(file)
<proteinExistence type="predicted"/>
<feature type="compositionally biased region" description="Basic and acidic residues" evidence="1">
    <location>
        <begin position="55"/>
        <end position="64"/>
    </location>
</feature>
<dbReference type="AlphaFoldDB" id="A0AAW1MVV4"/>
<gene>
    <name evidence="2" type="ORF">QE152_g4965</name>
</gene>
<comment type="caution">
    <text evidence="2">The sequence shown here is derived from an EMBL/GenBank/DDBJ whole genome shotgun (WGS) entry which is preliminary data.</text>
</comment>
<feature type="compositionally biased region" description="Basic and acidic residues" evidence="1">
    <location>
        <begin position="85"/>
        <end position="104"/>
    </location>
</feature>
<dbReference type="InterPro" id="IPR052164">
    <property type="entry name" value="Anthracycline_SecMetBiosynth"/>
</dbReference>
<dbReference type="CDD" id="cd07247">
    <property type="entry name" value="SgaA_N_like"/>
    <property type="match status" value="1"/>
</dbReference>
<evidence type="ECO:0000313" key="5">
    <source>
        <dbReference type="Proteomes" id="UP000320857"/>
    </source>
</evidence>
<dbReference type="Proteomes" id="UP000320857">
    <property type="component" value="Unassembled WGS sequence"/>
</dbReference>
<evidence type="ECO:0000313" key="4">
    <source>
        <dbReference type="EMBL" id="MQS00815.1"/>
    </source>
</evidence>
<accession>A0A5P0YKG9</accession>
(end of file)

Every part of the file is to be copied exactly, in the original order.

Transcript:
<proteinExistence type="predicted"/>
<feature type="compositionally biased region" description="Basic and acidic residues" evidence="1">
    <location>
        <begin position="55"/>
        <end position="64"/>
    </location>
</feature>
<dbReference type="AlphaFoldDB" id="A0AAW1MVV4"/>
<gene>
    <name evidence="2" type="ORF">QE152_g4965</name>
</gene>
<comment type="caution">
    <text evidence="2">The sequence shown here is derived from an EMBL/GenBank/DDBJ whole genome shotgun (WGS) entry which is preliminary data.</text>
</comment>
<feature type="compositionally biased region" description="Basic and acidic residues" evidence="1">
    <location>
        <begin position="85"/>
        <end position="104"/>
    </location>
</feature>
<dbReference type="InterPro" id="IPR052164">
    <property type="entry name" value="Anthracycline_SecMetBiosynth"/>
</dbReference>
<dbReference type="CDD" id="cd07247">
    <property type="entry name" value="SgaA_N_like"/>
    <property type="match status" value="1"/>
</dbReference>
<evidence type="ECO:0000313" key="5">
    <source>
        <dbReference type="Proteomes" id="UP000320857"/>
    </source>
</evidence>
<dbReference type="Proteomes" id="UP000320857">
    <property type="component" value="Unassembled WGS sequence"/>
</dbReference>
<evidence type="ECO:0000313" key="4">
    <source>
        <dbReference type="EMBL" id="MQS00815.1"/>
    </source>
</evidence>
<accession>A0A5P0YKG9</accession>